The structure of games

Games in set theory are usually informally described by describing the rules of the two players and the winning condition. Sometimes we need to describe an interaction between games, which then becomes quite ad hoc, describing certain functions with properties that are desired in the specific proof in question. This is especially prominent in the proof of Borel determinacy, where unraveling coverings are used to transfer determinacy statements between games. I’ll here attempt to describe this framework in a more abstract setting, viewing games as objects in their own right, which at the very least might make the proof of Borel determinacy clearer.

We first have to agree on what a game really is. As we’re working with games from a set-theoretical point of view we focus on 2-player games with perfect information, in which the two players are playing finite ordinals. We also require that one of the two players wins – we don’t allow draws. Such a game are usually described as

Capture

Here player I and II are taking turns playing finite ordinals x_i<\omega and y_i<\omega, respectively. Usually we enforce some rules as well. If we for instance view the finite ordinals as coding chess moves, we would want to make sure that e.g. pawns can only move forwards. Of course for this example to be valid we need to remove the possibility of a draw in the chess game, so say for instance that White (player I) wins if we’re in a “draw scenario”.

To model the rules in set theory, we first take a step back and look at the plays of the game, which we can define as countable sequences of finite ordinals \langle x_0,y_0,x_1,y_1,\hdots\rangle, which is also just an element of the Baire space \omega^\omega. Now, if we want to enforce a rule, this simply corresponds to making certain plays illegal, so we’re restricting the possible plays to a subset X\subset\omega^\omega. This is all well and good when we’re done with playing, but we’d like to say straight away if a rule is broken. Because of this we’re interested in the derived tree of X, which is the tree of all partial plays:

T_X:=\{s\in\omega^{<\omega}\mid\exists x\in X: x\upharpoonright|s|=s\}.

We can always recover X from T_X by looking at the set of infinite branches of the tree:

X=[T_X]:=\{x\in\omega^\omega\mid\forall n<\omega: x\upharpoonright n\in T_X\}.

This back-and-forth procedure works with all pruned trees, which are trees satisfying that every partial play can be extended — i.e. that whenever we’re at a certain stage of the game, there is some legal move that the current player can play. In other words, we can now tentatively think of a game as simply a pruned tree T\subset\omega^{<\omega}.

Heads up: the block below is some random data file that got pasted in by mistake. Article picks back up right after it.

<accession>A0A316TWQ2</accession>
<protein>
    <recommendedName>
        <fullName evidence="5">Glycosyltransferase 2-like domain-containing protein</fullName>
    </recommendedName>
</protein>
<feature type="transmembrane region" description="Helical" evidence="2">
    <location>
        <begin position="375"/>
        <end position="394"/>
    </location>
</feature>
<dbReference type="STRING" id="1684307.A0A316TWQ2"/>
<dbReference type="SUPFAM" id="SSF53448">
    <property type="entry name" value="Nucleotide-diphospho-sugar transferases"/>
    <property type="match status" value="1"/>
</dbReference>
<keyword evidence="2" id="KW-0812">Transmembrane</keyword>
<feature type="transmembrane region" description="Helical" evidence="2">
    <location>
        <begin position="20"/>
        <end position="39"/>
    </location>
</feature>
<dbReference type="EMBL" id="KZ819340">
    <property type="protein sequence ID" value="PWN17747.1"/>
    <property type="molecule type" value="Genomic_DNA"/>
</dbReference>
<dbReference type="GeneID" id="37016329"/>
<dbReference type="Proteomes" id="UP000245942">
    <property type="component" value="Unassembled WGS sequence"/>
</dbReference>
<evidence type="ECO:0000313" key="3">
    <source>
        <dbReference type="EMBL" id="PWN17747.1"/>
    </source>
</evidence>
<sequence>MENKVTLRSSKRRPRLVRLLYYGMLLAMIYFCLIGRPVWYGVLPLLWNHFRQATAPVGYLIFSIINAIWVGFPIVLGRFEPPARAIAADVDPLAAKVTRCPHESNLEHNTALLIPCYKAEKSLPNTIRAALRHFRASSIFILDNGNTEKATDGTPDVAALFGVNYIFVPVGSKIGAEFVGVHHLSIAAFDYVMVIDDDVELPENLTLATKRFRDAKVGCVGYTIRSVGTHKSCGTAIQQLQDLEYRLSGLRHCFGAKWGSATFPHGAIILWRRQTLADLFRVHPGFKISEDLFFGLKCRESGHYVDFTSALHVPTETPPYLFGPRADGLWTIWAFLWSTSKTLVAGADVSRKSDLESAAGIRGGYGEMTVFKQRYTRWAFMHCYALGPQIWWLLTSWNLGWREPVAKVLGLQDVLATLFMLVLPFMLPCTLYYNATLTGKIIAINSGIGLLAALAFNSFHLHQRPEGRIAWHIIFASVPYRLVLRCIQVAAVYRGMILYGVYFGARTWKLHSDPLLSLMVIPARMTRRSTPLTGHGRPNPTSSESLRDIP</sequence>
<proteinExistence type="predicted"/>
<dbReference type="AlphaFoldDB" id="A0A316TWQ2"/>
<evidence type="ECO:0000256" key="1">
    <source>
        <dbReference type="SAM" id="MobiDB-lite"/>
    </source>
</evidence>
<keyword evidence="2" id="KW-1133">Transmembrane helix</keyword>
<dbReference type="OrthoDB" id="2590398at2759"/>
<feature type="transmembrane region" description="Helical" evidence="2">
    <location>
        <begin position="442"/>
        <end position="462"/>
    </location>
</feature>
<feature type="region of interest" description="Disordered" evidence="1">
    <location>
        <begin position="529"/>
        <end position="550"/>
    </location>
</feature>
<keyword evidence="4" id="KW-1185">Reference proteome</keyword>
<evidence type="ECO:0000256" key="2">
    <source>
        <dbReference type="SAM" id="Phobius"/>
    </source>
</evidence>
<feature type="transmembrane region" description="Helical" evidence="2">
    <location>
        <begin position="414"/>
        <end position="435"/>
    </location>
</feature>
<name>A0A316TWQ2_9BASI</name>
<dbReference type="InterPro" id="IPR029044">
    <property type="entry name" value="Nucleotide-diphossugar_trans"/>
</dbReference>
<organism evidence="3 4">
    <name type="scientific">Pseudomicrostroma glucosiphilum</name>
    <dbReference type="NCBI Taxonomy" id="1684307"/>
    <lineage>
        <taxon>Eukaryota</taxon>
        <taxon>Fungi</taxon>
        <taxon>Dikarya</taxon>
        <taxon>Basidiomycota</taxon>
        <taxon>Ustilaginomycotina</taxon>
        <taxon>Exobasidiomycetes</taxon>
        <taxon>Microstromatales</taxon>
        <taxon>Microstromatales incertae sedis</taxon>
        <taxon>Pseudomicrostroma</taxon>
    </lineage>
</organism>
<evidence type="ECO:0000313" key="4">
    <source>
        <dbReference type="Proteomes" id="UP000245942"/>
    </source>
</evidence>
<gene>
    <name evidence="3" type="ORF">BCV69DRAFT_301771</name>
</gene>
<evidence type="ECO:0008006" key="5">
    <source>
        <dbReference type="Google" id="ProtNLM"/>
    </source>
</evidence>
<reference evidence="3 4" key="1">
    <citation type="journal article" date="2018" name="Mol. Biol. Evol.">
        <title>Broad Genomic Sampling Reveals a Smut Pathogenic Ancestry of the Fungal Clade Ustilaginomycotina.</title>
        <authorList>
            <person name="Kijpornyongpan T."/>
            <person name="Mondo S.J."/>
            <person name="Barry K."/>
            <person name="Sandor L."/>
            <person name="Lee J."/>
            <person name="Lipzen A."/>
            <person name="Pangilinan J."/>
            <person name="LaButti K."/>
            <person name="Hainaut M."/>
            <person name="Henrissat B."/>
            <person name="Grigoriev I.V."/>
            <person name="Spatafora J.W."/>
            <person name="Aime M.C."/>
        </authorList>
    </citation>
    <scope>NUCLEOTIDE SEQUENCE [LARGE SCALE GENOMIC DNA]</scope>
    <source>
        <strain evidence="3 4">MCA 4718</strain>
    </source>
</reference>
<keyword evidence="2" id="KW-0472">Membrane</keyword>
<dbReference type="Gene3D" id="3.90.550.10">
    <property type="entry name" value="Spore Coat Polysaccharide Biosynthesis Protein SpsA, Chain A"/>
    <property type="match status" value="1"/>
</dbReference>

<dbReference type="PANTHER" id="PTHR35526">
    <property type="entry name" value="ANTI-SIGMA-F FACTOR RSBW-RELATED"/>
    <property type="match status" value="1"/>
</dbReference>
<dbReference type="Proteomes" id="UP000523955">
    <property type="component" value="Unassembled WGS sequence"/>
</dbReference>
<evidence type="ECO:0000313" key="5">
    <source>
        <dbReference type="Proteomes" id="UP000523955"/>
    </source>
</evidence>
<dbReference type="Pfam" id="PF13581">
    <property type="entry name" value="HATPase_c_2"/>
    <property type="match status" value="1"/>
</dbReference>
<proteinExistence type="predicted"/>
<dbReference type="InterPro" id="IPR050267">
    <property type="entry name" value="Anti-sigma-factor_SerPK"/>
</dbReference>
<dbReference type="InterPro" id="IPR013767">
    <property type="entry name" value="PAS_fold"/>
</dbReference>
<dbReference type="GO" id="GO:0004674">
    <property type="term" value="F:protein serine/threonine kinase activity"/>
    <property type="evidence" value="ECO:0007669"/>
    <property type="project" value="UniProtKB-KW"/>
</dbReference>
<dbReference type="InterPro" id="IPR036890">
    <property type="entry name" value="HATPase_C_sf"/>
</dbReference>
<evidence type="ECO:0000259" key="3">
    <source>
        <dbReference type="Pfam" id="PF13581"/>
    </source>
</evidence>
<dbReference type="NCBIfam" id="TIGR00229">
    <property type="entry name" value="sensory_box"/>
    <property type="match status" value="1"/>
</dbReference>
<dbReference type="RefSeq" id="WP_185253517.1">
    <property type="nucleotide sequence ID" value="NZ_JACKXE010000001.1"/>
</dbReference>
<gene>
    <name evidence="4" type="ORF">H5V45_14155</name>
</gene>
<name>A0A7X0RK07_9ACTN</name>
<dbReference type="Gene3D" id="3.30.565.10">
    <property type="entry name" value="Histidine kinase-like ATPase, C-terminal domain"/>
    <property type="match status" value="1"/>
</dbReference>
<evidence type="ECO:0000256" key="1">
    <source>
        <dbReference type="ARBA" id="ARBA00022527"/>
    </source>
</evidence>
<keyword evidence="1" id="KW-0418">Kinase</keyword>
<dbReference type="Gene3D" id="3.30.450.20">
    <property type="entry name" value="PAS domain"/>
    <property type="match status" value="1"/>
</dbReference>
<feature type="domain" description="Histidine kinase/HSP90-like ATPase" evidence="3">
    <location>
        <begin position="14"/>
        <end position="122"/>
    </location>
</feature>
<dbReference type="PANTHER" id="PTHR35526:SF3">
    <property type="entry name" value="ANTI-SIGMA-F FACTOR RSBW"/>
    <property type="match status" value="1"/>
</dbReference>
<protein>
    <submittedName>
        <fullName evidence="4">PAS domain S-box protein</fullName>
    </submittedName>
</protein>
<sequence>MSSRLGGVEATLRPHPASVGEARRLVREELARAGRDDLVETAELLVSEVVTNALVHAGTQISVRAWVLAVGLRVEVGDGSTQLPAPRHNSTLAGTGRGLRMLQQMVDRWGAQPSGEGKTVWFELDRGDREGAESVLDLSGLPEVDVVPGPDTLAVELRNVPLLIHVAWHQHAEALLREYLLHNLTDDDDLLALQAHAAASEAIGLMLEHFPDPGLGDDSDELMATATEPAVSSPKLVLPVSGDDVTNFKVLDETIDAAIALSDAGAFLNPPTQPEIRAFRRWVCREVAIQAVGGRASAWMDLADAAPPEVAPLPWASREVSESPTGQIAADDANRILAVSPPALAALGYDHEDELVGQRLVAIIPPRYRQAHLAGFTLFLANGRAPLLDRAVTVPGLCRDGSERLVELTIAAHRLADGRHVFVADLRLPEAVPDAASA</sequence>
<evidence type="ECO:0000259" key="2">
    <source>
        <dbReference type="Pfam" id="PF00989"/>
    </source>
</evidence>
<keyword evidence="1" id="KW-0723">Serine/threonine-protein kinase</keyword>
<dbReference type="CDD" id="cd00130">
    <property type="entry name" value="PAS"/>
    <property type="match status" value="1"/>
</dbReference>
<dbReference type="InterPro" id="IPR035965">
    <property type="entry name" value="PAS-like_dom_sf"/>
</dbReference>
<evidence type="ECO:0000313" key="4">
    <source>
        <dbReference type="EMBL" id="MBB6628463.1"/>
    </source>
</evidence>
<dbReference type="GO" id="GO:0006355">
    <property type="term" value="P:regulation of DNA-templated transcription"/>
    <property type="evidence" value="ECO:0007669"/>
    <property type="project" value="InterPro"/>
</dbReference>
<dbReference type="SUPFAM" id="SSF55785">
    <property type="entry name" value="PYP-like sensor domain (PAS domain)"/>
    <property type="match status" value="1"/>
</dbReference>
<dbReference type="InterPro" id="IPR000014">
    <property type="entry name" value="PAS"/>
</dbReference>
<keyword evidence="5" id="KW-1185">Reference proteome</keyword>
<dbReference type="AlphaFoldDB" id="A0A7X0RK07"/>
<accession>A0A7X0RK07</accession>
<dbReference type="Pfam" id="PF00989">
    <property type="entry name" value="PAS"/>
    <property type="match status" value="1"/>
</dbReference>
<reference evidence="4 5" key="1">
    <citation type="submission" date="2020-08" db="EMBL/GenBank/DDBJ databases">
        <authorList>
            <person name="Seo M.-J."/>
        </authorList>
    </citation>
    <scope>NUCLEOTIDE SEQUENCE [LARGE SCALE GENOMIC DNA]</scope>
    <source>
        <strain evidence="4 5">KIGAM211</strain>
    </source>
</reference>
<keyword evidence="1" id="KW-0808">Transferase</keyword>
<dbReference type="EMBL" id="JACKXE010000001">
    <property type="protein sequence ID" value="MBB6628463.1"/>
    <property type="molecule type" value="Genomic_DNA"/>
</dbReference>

We need to say more than just the legal moves of a game – we need to say what it takes to win the game as well. This can simply be encoded as a subset A of the set of all the legal plays, i.e. A\subseteq [T]. The pair (T,A) thus encodes both the rules and the winning conditions of a given game, so we can model the game as this pair. To help intuition we will write G(T,A) for the game described by T and A. Also, if we’re not particularly interested in the winning condition at a given time we’ll simply write G(T) for the game.

Now, if we want an interaction between games we need to have a notion of a mapping between games. This is where I’ll resort to what Martin calls coverings of games, which is what he used to prove Borel determinacy. Here’s the definition.

Definition. A covering f:G(T)\to G(U) is a pair (\pi_f,\varphi_f) such that

  1. \pi_f:T\to U is monotone and length-preserving, giving rise to a continuous extension \tilde\pi_f:[T]\to[U] given by \tilde\pi_f(x)\upharpoonright n:=\pi_f(x\upharpoonright n);
  2. \varphi_f maps partial strategies \sigma\upharpoonright n in G(T) to partial strategies \varphi_f(\sigma\upharpoonright n) in G(U) satisfying that if m\leq n then \varphi_f(\sigma\upharpoonright m)=\varphi_f(\sigma\upharpoonright n)\upharpoonright m, which gives rise to an extension \tilde\varphi_f taking strategies to strategies given by \tilde\varphi_f(\sigma)\upharpoonright n:=\varphi_f(\sigma\upharpoonright n);
  3. If y\in [U] is played according to a strategy \tilde\varphi_f(\sigma) then there’s a x\in [T] played according to \sigma such that \tilde\pi_f(x)=y.

It’s a bit of a mouthful, but it basically says that it takes plays and strategies7 from one game to the other, while preserving the relationship between plays and strategies. Here a strategy is “the intuitive notion”, which can be modelled in set theory as a function taking a partial play t\in T and giving you a finite ordinal to play next. As the two players are alternating, a strategy for player I takes even-length partial plays as input and a strategy for player II takes odd-length partial plays.

Summing up we now have a rigourous notion of what a game is and what a map between games is. As one could expect, this gives us a category of games. For instance, we can simply compose two coverings f:G(T)\to G(U) and g:G(U)\to G(S) by composing the two component maps: \pi_{g\circ f}:=\pi_g\circ\pi_f and \varphi_{g\circ f}:=\varphi_g\circ\varphi_f.

Using this framework we can now describe what goes on in Martin’s proof of Borel determinacy. But this is already a rather big mouthful to take in, so that will have wait until next time.